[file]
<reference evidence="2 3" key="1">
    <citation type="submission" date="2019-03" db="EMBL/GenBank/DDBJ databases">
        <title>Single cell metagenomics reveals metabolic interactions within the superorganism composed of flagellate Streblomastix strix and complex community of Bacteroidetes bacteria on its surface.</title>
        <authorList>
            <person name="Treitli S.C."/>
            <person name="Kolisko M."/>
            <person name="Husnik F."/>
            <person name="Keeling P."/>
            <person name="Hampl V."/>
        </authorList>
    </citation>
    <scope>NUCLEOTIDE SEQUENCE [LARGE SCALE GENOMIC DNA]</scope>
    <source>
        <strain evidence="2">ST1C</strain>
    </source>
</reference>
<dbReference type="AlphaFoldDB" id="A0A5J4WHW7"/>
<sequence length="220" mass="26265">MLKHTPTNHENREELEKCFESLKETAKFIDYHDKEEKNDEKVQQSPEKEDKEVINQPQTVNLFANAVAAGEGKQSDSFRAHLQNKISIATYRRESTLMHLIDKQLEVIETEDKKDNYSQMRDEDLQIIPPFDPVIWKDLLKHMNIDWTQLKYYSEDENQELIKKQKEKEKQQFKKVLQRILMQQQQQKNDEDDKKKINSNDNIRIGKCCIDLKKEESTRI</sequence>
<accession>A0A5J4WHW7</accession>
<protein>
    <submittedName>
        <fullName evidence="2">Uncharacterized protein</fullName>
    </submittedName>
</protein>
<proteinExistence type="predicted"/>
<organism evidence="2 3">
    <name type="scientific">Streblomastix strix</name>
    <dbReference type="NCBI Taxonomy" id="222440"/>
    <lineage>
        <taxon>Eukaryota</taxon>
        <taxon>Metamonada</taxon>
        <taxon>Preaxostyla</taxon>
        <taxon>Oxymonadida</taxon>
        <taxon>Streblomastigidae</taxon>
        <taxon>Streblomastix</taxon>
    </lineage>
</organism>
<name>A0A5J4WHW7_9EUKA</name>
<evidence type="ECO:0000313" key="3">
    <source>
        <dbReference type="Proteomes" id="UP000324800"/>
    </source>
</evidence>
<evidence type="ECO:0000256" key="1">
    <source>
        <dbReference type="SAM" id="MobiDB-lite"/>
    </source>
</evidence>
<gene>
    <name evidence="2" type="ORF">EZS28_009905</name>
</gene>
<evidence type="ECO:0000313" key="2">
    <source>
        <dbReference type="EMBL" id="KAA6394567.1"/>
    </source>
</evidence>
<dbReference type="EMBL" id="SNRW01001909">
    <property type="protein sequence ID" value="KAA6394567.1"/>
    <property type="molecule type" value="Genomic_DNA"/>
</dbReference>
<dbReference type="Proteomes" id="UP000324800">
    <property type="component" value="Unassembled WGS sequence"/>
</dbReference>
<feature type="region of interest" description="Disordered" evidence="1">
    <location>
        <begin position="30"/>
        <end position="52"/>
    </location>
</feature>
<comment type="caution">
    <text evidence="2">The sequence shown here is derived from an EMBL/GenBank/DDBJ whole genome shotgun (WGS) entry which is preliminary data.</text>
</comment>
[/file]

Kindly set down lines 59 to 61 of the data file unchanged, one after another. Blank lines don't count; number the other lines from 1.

    <property type="molecule type" value="Genomic_DNA"/>
</dbReference>
<dbReference type="Proteomes" id="UP000324800">